An article in the October 15, 2011 edition of Wine Spectator, “Bright Stars & Big Surprises,” praises a few of Spain’s leading winemakers, and draws some interesting comparisons between Telmo Rodriguez and Miguel Torres. Here is an excerpt:
“Rodríguez, 48, is one of the most intriguing stories in Spanish wine today. His career makes an interesting counterpoint to that of Miguel Torres of Catalonia, whose innovations since the 1960s in many ways foreshadowed Rodríguez’s ventures.
Both men brought international influences to Spain, especially from France. Torres, 69, was among the first, and arguably the most influential, of vintners to plant French grapes such as Cabernet Sauvignon and Chardonnay in Spain; his “Black Label” Cabernet (now named Mas La Plana) has long been a benchmark. The 2007 (90, $63) is dark and well-structured, with dried herb and mineral notes.
Rodríguez began his career at his family’s Bodegas Remelluri in Rioja, after studying in France and working in Bordeaux and the Rhône Valley. At Remelluri in the 1990s, he was a pioneer in his focus on estate-bottling, developing a fresher, more concentrated style of Rioja. (The winery’s top cuvée, the Colección Jaime Rodríguez, has earned outstanding scores in all three vintages I’ve reviewed: 2001, ’02 and ’03.)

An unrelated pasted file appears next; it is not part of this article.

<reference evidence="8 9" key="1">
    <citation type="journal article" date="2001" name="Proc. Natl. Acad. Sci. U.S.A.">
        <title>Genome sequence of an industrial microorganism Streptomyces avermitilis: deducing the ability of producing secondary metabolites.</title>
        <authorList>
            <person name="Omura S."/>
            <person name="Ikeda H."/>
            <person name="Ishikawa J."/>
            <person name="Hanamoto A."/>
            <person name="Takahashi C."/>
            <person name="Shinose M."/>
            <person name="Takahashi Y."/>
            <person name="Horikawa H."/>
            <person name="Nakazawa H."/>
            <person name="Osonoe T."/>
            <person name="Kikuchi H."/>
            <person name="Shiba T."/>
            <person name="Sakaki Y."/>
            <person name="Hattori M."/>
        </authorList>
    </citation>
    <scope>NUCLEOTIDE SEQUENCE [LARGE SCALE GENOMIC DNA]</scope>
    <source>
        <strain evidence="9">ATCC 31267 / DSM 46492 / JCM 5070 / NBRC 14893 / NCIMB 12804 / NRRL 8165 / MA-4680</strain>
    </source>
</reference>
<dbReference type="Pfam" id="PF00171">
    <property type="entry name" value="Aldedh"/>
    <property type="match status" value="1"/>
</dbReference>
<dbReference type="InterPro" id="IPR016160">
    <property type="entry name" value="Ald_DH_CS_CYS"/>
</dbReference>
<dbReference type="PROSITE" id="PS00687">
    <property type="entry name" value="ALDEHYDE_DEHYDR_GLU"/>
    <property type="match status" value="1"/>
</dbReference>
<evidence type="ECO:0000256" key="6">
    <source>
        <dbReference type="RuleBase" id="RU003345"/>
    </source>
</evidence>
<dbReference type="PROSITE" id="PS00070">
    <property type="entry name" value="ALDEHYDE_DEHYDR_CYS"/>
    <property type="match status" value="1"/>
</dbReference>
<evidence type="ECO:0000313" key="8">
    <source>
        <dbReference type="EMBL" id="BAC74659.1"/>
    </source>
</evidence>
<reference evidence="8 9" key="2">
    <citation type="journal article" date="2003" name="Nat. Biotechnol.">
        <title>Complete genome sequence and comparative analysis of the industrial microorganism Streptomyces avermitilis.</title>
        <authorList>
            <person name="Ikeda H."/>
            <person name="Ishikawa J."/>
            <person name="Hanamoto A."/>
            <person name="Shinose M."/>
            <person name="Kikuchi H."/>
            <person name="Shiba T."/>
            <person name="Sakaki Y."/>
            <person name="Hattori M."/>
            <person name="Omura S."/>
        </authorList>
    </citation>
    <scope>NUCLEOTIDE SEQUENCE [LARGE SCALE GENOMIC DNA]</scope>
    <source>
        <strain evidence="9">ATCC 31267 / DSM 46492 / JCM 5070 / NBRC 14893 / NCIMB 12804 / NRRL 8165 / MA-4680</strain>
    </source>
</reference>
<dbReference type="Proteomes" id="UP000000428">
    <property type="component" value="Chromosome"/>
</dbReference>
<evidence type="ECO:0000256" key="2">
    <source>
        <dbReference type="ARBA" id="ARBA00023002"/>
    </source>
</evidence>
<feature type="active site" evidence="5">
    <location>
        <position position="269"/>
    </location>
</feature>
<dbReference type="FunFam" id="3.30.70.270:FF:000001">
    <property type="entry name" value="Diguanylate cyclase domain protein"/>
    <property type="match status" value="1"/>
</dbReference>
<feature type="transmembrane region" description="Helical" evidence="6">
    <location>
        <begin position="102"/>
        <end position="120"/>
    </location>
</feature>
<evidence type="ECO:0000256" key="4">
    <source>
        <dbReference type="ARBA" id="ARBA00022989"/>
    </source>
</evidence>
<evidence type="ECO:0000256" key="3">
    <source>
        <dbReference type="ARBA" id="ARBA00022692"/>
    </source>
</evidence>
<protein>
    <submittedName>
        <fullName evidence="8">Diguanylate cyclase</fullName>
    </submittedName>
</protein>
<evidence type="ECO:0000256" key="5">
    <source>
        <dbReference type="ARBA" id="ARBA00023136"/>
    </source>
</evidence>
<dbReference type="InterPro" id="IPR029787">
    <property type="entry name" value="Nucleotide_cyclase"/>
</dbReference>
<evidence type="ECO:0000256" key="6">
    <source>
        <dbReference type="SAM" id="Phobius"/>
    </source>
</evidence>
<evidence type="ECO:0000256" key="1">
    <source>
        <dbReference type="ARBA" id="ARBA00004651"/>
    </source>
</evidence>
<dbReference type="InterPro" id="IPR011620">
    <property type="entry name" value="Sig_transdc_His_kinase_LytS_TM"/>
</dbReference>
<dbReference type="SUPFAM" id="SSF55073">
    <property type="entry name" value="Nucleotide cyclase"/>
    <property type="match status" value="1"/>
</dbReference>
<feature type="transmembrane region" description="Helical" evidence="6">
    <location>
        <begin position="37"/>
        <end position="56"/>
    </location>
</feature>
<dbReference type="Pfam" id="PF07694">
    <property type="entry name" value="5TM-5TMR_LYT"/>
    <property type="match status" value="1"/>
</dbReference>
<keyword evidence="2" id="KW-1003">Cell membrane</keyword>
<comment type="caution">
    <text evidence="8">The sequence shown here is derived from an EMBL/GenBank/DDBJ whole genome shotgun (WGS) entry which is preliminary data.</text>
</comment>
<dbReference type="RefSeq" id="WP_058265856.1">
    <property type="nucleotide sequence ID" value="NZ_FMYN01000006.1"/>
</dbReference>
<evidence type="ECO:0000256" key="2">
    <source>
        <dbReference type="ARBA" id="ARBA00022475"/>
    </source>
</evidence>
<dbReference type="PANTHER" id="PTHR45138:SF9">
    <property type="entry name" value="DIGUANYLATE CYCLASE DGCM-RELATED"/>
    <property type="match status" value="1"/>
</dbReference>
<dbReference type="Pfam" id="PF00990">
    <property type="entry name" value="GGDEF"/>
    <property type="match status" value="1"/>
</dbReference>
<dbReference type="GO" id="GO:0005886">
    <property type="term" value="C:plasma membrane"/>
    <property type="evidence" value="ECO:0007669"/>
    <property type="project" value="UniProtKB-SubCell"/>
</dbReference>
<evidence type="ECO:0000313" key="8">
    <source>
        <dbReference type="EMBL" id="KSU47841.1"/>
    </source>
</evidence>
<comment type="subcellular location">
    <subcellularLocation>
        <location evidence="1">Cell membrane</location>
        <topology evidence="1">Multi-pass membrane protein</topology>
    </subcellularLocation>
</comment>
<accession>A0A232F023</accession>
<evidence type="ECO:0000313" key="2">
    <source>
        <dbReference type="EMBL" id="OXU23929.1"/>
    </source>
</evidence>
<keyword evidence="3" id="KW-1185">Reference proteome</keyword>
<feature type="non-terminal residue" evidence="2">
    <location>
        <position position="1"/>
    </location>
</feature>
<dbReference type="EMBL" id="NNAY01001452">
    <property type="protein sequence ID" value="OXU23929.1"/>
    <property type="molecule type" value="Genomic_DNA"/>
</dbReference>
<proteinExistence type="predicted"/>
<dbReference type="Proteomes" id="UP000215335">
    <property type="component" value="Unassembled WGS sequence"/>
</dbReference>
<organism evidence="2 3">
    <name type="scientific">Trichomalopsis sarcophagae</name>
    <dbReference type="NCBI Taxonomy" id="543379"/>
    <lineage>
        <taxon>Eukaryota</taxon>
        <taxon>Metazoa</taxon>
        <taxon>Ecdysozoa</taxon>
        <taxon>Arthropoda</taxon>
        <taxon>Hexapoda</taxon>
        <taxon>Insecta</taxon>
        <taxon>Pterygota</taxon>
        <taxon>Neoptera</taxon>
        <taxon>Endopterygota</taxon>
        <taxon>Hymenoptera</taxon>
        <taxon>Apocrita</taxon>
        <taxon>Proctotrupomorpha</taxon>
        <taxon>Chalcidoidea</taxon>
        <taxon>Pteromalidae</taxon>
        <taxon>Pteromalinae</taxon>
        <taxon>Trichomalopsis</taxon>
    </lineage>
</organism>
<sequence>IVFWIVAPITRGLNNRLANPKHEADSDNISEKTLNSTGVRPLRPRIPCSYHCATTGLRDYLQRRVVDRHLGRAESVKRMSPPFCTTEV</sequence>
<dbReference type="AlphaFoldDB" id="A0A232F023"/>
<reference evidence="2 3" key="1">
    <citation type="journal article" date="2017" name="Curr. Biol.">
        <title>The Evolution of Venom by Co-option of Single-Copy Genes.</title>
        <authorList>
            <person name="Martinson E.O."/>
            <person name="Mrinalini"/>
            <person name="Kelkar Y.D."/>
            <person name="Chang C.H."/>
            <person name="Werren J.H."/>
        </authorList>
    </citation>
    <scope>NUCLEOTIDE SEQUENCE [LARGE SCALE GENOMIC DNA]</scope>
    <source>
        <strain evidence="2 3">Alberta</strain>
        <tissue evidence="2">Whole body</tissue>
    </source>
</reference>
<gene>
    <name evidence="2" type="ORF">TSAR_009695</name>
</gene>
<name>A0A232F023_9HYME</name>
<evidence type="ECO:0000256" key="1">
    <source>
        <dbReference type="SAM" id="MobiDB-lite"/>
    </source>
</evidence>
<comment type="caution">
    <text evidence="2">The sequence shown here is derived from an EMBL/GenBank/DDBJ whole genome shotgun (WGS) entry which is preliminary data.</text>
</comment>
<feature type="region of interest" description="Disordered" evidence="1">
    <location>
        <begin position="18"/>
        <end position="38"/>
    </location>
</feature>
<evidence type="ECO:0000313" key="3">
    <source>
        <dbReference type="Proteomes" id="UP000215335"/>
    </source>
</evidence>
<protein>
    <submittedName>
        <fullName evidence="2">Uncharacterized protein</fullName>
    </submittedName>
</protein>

Torres and Rodríguez have expanded well beyond their home bases. From Catalonia, Torres first moved south to Conca de Barberá and Priorat, then more recently west to Ribera del Duero and Rioja. Rodríguez established his own company in 2001 and now produces wines from nine different regions, mostly in the western half of the country; besides Toro and Rioja (he returned to Remelluri in 2010), they include Ribera del Duero, Cigales and Valdeorras in Galicia.
Both vintners focus on value. From Torres, the 2010 Sangre de Toro Viña Sol (85, $11), made from the indigenous Parellada grape, is a soft-textured white with notes of melon and pear, while the 2010 Sangre de Toro de Casta (84, $10), a refreshing dry rosé from Garnacha and Cariñena, shows creamy raspberry and wild strawberry flavors. Rodríguez delivers the 2010 Basa (85, $15), a Verdejo-based white from Rueda that’s focused and flinty, and the 2009 Al Muvedre (85, $15) from Alicante, a supple, spicy red made from Monastrell.
Perhaps their most important similarity is their devotion to the environment and natural winemaking. Rodríguez is moving all of his vineyards toward biodynamic cultivation, while Torres is a global leader in combating climate change through the use of renewable energy and reducing carbon footprints. Both vintners support indigenous grapes and despite-or perhaps because of-their understanding of international trends, are fiercely devoted to making Spain’s wines not only as good, but as “Spanish” as possible.
Torres and Rodríguez have also put extensive effort into white wines. Long seen as the stepchildren of Spanish wine, whites are now a strong suit, providing great diversity and enjoyment.”